While these errors are not insignificant, they do not warrant reversal in this particular case. The trial judge's final ruling as to the admissibility of the other offenses evidence in the government's case-in-chief was made after a proffer of the evidence out of the hearing of the jury. Moreover, especially given the character of the appellants' defenses, it was apparently within the trial judge's discretion to admit the evidence.7 Finally, the weight of the evidence against the appellants was overwhelming. Both appellants admitted playing a role in the heroin transaction at issue. Their admitted participation in the offense was significant enough to come under the rubric either of distributing heroin or aiding and abetting in its distribution. The purchasing agent defense offered by both appellants, has, since their trial, been found by this court to be invalid. See note 1 supra. Additionally, little evidence of any weight was offered to support a successful entrapment defense.
While affirming these convictions, we stress again that the chances of undue prejudice to a defendant are significant enough that mention of previous offenses should not be made in opening statements and should be allowed into evidence only after being made the subject of a full proffer to the trial judge. In this way, the conflict between the usefulness of such evidence and its potential for prejudice can more fairly be resolved.
The source of the 'purchasing agent' defense is the reading that was given a now repealed provision, 26 U.S.C. 4705(a), which made it unlawful to 'sell, barter, exchange, or give away narcotic drugs . . .' As this provision was interpreted, a defendant could avoid culpability under the statute by proving that in a given sale in which he was an intermediary be was acting as an agent for the ultimate purchaser rather than as a seller himself. See Lewis v. United States, 119 U.S.App.D.C. 145, 337 F.2d 541, 544 (1964), cert. denied, 381 U.S. 920, 85 S.Ct. 1542, 14 L.Ed.2d 440 (1964); Kelley v. United States, 107 U.S.App.D.C. 122, 275 F.2d 10 (1960). It was the contention of Sloan and Bailey that the 'purchasing agent' defense survived the repeal of 26 U.S.C. 4705(a) and its replacement by 21 U.S.C. 841(a), a broader statute which makes it unlawful to distribute or possess with the intent to distribute a controlled substance. While the trial judge did give a 'purchasing agent' instruction in this case, this court has subsequently ruled that 'purchasing agent' is not a valid defense under 21 U.S.C. 841(a). United States v. Pierce, 162 U.S.App.D.C. 170, 498 F.2d 712 (1974)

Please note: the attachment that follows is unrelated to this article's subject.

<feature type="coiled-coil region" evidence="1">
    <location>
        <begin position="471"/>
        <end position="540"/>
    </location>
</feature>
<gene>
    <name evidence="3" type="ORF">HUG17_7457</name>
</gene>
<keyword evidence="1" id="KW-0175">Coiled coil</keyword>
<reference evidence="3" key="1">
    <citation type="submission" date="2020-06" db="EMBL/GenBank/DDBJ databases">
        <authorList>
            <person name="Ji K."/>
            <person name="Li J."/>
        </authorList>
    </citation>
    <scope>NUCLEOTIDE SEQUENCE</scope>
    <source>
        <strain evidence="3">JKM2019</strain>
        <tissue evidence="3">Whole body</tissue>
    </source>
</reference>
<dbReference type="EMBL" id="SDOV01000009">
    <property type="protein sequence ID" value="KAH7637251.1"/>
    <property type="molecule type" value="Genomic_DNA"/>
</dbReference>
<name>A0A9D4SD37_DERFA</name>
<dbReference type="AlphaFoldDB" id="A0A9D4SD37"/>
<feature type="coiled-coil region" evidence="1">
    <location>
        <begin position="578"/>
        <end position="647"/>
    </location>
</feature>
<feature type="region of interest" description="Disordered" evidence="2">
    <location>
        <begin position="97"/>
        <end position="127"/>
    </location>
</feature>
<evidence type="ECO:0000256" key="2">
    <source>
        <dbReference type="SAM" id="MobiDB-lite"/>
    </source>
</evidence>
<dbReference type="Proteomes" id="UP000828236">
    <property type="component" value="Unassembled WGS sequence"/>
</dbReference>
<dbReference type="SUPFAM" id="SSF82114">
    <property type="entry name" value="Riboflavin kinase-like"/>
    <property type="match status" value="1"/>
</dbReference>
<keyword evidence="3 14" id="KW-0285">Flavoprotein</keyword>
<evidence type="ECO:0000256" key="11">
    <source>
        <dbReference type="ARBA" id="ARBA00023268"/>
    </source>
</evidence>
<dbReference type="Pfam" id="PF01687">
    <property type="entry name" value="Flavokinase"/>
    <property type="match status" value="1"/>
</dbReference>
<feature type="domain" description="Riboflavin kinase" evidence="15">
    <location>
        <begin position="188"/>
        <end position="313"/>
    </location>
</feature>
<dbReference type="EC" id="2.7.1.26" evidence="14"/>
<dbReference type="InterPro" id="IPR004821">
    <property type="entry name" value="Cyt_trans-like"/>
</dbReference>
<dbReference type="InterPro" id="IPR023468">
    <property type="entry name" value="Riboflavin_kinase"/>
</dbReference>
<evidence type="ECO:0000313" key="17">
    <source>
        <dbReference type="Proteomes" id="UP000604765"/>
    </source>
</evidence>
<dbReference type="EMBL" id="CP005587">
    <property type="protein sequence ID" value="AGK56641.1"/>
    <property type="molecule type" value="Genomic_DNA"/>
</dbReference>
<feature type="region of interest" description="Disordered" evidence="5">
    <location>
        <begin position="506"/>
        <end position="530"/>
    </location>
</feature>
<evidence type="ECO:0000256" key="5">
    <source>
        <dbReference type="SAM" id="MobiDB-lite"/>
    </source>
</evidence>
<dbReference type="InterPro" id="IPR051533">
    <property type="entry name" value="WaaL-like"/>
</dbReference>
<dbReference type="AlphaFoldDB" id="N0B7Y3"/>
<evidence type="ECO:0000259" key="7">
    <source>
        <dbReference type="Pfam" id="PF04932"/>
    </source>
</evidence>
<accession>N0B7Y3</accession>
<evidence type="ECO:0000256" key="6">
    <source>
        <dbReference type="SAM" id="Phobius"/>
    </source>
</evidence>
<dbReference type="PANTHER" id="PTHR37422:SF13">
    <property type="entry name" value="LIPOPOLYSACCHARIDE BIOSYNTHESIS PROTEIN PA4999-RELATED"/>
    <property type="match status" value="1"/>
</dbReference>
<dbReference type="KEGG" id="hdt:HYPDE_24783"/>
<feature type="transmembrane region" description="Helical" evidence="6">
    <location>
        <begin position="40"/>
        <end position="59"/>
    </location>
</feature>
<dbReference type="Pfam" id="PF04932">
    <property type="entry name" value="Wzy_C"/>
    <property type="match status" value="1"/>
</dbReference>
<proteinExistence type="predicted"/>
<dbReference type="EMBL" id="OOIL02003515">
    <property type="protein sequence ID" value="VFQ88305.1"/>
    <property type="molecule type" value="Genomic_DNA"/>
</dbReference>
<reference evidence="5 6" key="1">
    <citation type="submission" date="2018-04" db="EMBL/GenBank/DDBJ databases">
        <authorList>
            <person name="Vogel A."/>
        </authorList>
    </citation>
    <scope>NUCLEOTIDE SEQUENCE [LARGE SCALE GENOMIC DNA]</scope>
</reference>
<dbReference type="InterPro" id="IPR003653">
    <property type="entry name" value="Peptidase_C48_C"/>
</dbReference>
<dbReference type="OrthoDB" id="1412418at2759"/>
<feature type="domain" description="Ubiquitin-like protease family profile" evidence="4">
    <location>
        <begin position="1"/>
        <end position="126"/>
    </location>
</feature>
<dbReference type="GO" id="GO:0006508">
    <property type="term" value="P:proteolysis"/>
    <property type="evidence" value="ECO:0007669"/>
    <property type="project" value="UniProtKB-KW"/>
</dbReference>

United States v. Fench, 152 U.S.App.D.C. 325, 470 F.2d 1234, 1240 (1972), cert. denied, 410 U.S. 909, 94 S.Ct. 964, 35 L.Ed.2d 271 (1973); Bradley v. United States, 140 U.S.App.D.C. 7, 433 F.2d 1113, 1119 (1969)
See United States v. Bobbitt, 146 U.S.App.D.C
See United States v. Bobbitt, 146 U.S.App.D.C. v. United States, 140 U.S.App.D.C. 7, 433 F.2d 1113, 1117-1118 (1969)
Factors relevant to this balancing include the government's need for the evidence, Bradley v. United States, supra note 3, 433 F.2d at 1120, the magnitude of the contribution of the evidence toward proving the element in question, id. at 1119, and the reliability of the evidence. McCormick on Evidence 451-52 (1972 ed.)
See United States v. Fench, 152 U.S.App.D.C. 325, 470 F.2d 1234, 1240 (1972). Assuming that witnesses are called for the defense so that there is opportunity for government rebuttal, delaying the introduction of evidence of other offenses until that time may allow the trial judge to more accurately weigh the probative value against the prejudicial effect of that evidence. As this court has noted with regard to the role of the prosecution, 'the problem (of prejudice) is sufficient . . . for us to note that the prosecution would be wise to preserve . . . evidence (of other offenses) for rebuttal, after the defense case has been sharpened and the judge may therefore more accurately consider the degree of relevancy and the potential for abuse.' United States v. Jones, 155 U.S.App.D.C. 127, 476 F.2d 533, 537 (1973)
The raising of the entrapment defense makes evidence of other offenses tending to show predisposition to commit a specific type of crime potentially admissible. See United States v. Russell, 411 U.S. 423, 429, 93 S.Ct. 1637, 36 L.Ed.2d 366 (1973); Wharton's Criminal Evidence 258 (1972 ed.). The raising of the 'purchasing agent' defense, see note 1 supra, implies a denial by a defendant that he had the requisite intent sufficient to sustain a conviction for distributing narcotics. Evidence of other offenses can be admitted to rebut that denial of intent. See United States v. Fench, 152 U.S.App.D.C. 325, 470 F.2d 1234, 1240 (1972). Of course, in order to be admissible, the evidence of other offenses must also have more probative value than prejudicial effect